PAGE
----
During Embedded World 2020 (EW2020), some companies withdraw their presence, while some were at the event. MikroElektronika presented several new boards and among them Fusion for ARM v8 and EasyPic v8 development boards. While we already wrote about Fusion fo TIVA, we haven’t covered any EasyPic board yet. Development boards from MikroElektronika allow rapid prototyping in the most efficient and effortless way. Fusion for ARM v8 Fusion for ARM v8 belongs to the Fusion family of development boards. It has integrated the world’s first embedded debugger/programmer over WiFi, while the CODEGRIP WiFi license is available as an add-on feature. The board is designed to be used in almost every environment retaining full debugging and programming access. The CODEGRIP currently supports more than 1600 microcontrollers from different vendors. The Fusion board integrates a new MCU card standard. It is a low profile standard where sockets consist of two connectors (male/female) which prevents the wrong insertion. The MCU card has standardized dimensions […]
Found in most microcontrollers and processors, JTAG is an industry standard for verifying designs and testing printed circuit boards after manufacture, and that is also often used for low-level debugging or reverse-engineering. Espressif ESP32 also has a JTAG interface, but interestingly it’s shared with the SD card interface, and in ESP32 LyRaT audio development board where both MicroSD card slot and JTAG header are present selection is made by jumpers. The extract from ESP32 LyRaT schematics above shows IO’s 12, 13, 14 and 15 can present on the SD card and 4-pin JTAG header. Some boards may not come with a JTAG header but may feature a MicroSD card slot, but you don’t have to solder wires to the board to access JTAG, and instead, you could simply use a custom MicroSD card adapter to insert into the MicroSD card socket of the board and access JTAG as explained by cibomahto on Twitter. Nice little hardware trick! The photo below […]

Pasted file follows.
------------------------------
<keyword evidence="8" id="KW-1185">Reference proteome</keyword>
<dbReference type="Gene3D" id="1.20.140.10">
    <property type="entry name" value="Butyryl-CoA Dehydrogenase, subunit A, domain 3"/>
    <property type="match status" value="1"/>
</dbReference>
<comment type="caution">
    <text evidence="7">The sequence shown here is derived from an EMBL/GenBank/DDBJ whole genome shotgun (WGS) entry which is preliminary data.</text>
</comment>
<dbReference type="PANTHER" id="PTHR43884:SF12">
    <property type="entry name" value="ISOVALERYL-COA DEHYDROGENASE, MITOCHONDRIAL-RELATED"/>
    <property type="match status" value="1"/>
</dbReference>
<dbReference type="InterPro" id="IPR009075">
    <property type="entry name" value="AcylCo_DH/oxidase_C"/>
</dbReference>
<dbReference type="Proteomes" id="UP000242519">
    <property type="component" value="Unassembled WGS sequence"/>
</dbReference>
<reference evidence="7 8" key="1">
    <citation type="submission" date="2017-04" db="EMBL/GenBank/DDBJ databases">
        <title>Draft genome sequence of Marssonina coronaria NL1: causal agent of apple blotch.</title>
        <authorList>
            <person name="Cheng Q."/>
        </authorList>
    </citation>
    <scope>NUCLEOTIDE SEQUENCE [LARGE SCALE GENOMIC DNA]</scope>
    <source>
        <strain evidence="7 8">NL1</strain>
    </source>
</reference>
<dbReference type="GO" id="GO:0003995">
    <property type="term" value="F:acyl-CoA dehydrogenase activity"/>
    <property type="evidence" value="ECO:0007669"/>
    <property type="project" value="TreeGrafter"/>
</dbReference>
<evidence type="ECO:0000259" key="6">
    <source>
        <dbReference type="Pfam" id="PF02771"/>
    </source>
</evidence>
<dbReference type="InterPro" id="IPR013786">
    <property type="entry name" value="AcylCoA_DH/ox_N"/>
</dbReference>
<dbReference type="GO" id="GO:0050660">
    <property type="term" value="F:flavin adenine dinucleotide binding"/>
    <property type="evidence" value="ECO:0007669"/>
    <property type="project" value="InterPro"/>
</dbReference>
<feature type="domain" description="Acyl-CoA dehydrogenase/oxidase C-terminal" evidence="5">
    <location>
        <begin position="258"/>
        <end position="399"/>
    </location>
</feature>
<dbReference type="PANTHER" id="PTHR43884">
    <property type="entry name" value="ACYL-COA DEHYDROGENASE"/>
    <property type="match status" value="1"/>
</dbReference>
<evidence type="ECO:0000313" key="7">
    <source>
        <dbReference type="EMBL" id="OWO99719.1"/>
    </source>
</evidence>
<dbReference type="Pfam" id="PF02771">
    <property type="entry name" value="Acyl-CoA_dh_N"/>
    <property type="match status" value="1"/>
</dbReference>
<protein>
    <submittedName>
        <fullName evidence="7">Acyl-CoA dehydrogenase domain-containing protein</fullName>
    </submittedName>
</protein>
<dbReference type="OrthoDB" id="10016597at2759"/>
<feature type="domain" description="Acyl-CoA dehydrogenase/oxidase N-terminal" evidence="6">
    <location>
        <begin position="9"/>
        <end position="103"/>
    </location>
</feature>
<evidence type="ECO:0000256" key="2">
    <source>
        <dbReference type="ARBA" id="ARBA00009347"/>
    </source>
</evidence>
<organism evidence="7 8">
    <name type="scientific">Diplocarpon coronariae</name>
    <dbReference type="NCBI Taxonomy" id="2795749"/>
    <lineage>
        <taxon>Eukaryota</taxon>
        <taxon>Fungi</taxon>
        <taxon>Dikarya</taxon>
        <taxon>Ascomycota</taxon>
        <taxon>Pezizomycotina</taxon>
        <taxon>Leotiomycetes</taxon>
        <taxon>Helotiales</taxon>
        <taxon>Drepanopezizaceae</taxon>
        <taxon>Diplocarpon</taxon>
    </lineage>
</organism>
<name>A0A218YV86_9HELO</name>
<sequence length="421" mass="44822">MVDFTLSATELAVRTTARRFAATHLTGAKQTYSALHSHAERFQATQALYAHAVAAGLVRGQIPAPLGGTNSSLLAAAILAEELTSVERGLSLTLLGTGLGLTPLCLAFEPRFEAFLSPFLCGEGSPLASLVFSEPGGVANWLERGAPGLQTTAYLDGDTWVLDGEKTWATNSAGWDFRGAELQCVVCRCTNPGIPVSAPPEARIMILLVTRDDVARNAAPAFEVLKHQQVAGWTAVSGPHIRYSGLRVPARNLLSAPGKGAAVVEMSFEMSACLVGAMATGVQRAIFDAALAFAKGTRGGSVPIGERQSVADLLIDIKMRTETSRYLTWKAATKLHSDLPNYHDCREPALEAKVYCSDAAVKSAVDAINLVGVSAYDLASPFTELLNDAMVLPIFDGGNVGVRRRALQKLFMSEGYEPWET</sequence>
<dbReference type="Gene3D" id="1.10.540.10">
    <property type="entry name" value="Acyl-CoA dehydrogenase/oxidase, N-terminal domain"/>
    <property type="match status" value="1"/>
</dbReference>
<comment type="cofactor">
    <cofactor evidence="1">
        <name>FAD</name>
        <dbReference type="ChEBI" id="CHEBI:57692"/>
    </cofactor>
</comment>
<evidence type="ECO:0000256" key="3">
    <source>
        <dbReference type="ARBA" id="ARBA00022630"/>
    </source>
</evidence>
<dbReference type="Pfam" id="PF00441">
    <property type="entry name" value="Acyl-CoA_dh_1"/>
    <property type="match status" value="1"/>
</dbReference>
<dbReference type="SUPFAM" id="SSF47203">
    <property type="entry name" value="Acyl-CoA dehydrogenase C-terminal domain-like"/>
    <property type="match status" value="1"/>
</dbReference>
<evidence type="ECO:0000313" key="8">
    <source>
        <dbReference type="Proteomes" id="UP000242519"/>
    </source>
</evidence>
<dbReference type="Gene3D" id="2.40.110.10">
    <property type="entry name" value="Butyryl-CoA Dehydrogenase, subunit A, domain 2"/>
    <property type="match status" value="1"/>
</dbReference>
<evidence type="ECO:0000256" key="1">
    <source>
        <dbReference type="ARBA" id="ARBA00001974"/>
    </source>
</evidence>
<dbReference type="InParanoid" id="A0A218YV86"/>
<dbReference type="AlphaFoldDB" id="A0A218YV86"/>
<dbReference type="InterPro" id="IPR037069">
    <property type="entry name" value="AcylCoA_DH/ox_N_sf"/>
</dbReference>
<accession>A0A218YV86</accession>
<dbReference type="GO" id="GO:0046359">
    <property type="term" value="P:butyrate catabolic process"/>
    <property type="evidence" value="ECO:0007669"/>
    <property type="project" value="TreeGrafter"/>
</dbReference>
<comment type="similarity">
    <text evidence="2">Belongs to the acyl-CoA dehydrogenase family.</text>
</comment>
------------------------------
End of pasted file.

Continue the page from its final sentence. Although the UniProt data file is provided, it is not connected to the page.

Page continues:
The USB4 specification was officially released last September with the new standard promising speeds of up to 40 Gbps and up to 100 Watts power delivery over USB-C connectors. MMCI is now offering a 2:1 USB4 switch, the first computer-controlled USB4 mux according to the company, that can control 1 or 2 products up to 20 Gbps. Model 3141 USB4 Switch is not designed for consumers, as there aren’t any USB4 devices around at this time, but for electronics designers, firmware and software developers to enable them to test & debug their USB4 implementations. MCCI Model 3141 USB4 Switch key features and specifications: USB Specifications/Features USB4 Thunderbolt 3 USB 3.2 gen2 (x2 and x1), gen 1 (x2 and x1) USB 2.0 high speed, full speed, and low speed USB Power Delivery VCONN-powered devices (up to 0.5A) Alternate modes like DisplayPort. 2:1 switch, connecting two USB Type-C receptacles to a single Type-C plug Transparent connection between SUT (System under Test) and […]
Enrico Zini was working on a digital signage solution based on Raspberry Pi 4, then he set the video output to 2560×1440, and all hell broke loose. And by that, I mean WiFi stopped working. It was not obvious at first but after a full day of debugging, trying both micro HDMI outputs, different HDMI cables, three different Raspberry Pi boards, different power adapters, Raspbian Buster and Buster Lite, different MicroSD cards… He could reproduce the problem in all conditions, all he needed to do was to set the resolution to 2560×1440, and WiFi would just stop working. Setting the resolution to 2048×1080 or lower, and all WiFi connectivity issues disappeared. He did not test at higher resolutions, and another user reported a similar problem happening at 2.4 GHz, but not at 5 GHz, albeit when setting HDMI output to 1920×1080. So it looks like interference, but as noted by some it’s also surprising because the HDMI port and the […]